Mathematics Stack Exchange is a question and answer site for people studying math at any level and professionals in related fields. It's 100% free, no registration required.

Sign up
Here's how it works:
  1. Anybody can ask a question
  2. Anybody can answer
  3. The best answers are voted up and rise to the top

I'm trying to go through Timothy Chow's A Beginner's Guide to Forcing (arxiv pdf).

My particular question is about the first paragraph of Section $5$ (on p. $7$ of the above pdf).

First, my vague understanding of the broad idea of what's being done here, which anyone should feel to point out flaws in as well: we are crossing $\aleph_{2}$ with $\aleph_{0}$ and taking a function into $2 = \{0, 1\}$ (this is basically taking the power set of something, where $0$ means "exclude from subset" and $1$ means "include in subset"). More precisely, we are working with something that "looks like" $\aleph_{2}, \aleph_{0}$ in our countable standard transitive model $M$, but we note that $\aleph_{0}$ is absolute (in the sense given at the end of the previous section) so that really it's just the former that might be a bit different, hence we denote it as $\aleph_{2}^M$. The reason we have chosen $\aleph_{2}$ rather than $\aleph_{1}$ is we are hoping to "skip" over the latter and match up the powerset of $\aleph_{0}$ such that it is at least the size of $\aleph_2$; then we will have constructed a model satisfying 'not $CH$.'

The details, though, elude me. In particular, I am confused starting with: "We may interpret $F$ as a sequence of functions from $\aleph_0$ into $2$. Because $M$ is countable and transitive, so is $\aleph_{2}^M$; thus we can easily arrange for these functions to be pairwise distinct. Now, if $F$ is already in $M$, then $M$ satisfies 'not $ CH$'!"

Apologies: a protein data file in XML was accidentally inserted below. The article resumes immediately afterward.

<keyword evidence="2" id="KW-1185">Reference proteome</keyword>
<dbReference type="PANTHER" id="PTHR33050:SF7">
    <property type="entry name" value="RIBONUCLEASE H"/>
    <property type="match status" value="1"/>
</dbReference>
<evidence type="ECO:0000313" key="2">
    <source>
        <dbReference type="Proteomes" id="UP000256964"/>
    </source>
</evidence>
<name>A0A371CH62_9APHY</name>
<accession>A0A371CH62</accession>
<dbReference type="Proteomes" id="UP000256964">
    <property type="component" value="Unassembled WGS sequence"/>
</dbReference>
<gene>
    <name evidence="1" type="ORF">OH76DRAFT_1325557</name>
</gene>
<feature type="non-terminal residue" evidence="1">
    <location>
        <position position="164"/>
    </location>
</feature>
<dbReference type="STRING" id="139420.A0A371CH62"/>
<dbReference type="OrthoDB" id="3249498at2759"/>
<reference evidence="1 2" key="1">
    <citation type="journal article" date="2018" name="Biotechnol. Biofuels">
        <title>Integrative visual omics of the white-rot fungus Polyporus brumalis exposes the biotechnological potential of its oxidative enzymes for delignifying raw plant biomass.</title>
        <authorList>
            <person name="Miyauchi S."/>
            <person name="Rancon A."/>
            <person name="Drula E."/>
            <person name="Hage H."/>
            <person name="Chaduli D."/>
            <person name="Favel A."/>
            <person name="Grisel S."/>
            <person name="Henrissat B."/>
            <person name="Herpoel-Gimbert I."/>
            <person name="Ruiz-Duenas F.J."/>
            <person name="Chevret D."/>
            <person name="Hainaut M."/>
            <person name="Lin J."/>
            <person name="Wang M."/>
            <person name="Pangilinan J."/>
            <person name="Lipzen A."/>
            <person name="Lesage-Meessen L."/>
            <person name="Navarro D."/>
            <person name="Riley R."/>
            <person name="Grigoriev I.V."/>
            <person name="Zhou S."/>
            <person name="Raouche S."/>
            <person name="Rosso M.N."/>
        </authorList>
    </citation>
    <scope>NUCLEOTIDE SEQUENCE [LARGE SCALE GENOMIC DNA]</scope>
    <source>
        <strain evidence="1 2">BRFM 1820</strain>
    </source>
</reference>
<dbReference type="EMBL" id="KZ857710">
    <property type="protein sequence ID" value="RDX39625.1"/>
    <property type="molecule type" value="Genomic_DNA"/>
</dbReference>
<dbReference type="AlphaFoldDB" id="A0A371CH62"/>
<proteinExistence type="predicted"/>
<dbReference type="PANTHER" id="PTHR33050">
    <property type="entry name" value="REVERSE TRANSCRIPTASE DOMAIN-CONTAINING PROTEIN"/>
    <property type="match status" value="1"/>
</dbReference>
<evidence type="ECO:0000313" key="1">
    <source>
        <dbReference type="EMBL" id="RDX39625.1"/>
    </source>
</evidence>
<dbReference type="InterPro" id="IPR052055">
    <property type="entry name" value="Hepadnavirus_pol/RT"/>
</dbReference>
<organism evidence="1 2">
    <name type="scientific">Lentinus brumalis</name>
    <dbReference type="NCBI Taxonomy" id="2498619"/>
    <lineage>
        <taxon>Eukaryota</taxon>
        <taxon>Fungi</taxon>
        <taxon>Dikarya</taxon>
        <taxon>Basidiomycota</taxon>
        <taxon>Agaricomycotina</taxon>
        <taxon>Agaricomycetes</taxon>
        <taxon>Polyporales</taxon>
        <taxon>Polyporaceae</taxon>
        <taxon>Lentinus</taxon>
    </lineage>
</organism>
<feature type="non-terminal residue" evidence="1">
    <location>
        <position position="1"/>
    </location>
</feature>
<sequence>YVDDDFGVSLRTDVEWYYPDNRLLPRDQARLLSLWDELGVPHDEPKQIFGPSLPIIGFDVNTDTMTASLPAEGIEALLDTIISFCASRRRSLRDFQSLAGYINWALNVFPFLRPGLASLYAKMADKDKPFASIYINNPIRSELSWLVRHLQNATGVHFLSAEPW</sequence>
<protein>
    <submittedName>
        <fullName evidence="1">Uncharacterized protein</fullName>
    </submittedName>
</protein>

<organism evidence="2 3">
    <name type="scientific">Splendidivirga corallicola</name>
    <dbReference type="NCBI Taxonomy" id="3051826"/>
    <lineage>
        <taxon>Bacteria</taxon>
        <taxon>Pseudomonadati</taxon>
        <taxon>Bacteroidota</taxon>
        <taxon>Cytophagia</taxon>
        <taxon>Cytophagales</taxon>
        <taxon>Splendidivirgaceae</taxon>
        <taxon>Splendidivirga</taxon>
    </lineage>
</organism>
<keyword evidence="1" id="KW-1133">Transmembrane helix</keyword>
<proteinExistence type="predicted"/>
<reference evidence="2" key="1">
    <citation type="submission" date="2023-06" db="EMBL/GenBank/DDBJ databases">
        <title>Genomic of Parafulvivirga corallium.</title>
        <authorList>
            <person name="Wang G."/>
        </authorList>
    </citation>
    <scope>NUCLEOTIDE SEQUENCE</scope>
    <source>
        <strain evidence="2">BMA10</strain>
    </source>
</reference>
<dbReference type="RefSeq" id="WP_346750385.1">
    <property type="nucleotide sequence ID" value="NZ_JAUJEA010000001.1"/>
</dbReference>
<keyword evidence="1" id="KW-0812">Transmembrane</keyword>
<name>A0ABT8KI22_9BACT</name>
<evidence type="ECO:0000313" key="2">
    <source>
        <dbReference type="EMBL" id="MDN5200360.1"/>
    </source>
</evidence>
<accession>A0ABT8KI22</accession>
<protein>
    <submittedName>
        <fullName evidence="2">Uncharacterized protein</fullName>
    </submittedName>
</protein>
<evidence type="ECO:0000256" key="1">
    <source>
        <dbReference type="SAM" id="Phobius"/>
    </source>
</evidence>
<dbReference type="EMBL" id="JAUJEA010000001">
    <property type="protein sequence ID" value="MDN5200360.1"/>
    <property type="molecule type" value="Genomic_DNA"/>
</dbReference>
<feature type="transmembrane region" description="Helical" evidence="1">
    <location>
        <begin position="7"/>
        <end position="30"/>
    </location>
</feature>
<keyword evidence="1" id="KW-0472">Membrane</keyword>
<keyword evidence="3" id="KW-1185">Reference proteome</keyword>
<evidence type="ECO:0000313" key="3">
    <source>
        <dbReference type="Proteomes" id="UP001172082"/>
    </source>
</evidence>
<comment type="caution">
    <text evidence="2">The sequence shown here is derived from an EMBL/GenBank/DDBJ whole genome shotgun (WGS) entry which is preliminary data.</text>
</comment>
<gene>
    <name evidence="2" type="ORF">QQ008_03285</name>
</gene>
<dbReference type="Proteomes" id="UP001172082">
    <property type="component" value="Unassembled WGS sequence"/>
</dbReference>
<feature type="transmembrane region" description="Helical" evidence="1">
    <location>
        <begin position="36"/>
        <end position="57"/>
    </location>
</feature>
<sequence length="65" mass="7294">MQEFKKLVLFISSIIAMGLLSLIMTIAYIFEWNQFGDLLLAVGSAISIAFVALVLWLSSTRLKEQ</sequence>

Questions: I would be grateful if anyone could explain precisely what is meant by interpreting $F$ in the manner described above, what it means for $\aleph_{2}^M$ (a cardinal number) to be transitive (since the paper has defined it for a model), how we know the functions can be arranged to be pairwise distinct, and exactly why $F$ "shows us that the powerset of $\aleph_0$ in $M$ must be at least $\aleph_2$ in $M$."

Any additional assistance clarifying how forcing works would, of course, be welcomed as well.

share|cite|improve this question
I was deciding whether or not to go back to sleep, and this question made me get up. Then both Brian and Arthur answer, and I really have nothing to add... tough luck. :-) – Asaf Karagila Feb 18 '13 at 14:49
@AsafKaragila I'm sure you have something to add! If you feel up to writing out your own explanation, I can only imagine it would be helpful. The two answers here are already somewhat different in their phrasing; my feeling is that the more (good) answers, the better. – Benjamin Dickman Feb 18 '13 at 16:11
I will, but first I am going back to sleep for an hour or so. :-) – Asaf Karagila Feb 18 '13 at 16:15
I hope you didn't oversleep! – Benjamin Dickman Feb 19 '13 at 3:41
No, but I forget a lot. :-) (Today I did oversleep!) – Asaf Karagila Feb 20 '13 at 15:22
up vote 3 down vote accepted

Because $M$ is transitive, every element of $M$ is a subset of $M$. In particular, $\aleph_2^M$ is a subset of $M$. Since $M$ is countable, so is $\aleph_2^M$. Thus, in $V$ we may index $\aleph_2^M$ as $\{x_n:n\in\omega\}$. For each $n\in\omega$ define

$$F_n:\aleph_0\to\{0,1\}:k\mapsto F(x_n,k)\;;$$

if you know $F$, you know the functions $F_n$ for $n\in\omega$, and conversely, you can reconstruct $F$ from the functions $F_n$. $\langle F_n:n\in\omega\rangle$ is the sequence of functions that Chow has in mind when he says that we can think of $F$ as a sequence of functions from $\aleph_0$ to $2$.

Since there are uncountably many functions from $\aleph_0$ to $2$, we can certainly pick a sequence $\langle F_n:n\in\omega\rangle$ of distinct functions from $\aleph_0$ to $2$ and piece them together to form the function $$F:\aleph_2^M\times\aleph_0\to 2:\langle x_n,k\rangle\mapsto F_n(k)\;.$$ This function $F$ may or may not be in $M$. If it is, then from $M$’s point of view it provides an enumeration of $\aleph_2$ distinct functions from $\aleph_0$ to $2$, even though from our (or $V$’s) point of view $\aleph_2^M$ is only countable. That is, from $M$’s point of view there are actually $\aleph_2$ functions $F_n$, because the $x_n$’s are the elements of $\aleph_2^M$, the ordinal that $M$ ‘thinks’ is $\aleph_2$. In other words, if we let $f_{x_n}=F_n$ for each $n\in\omega$, then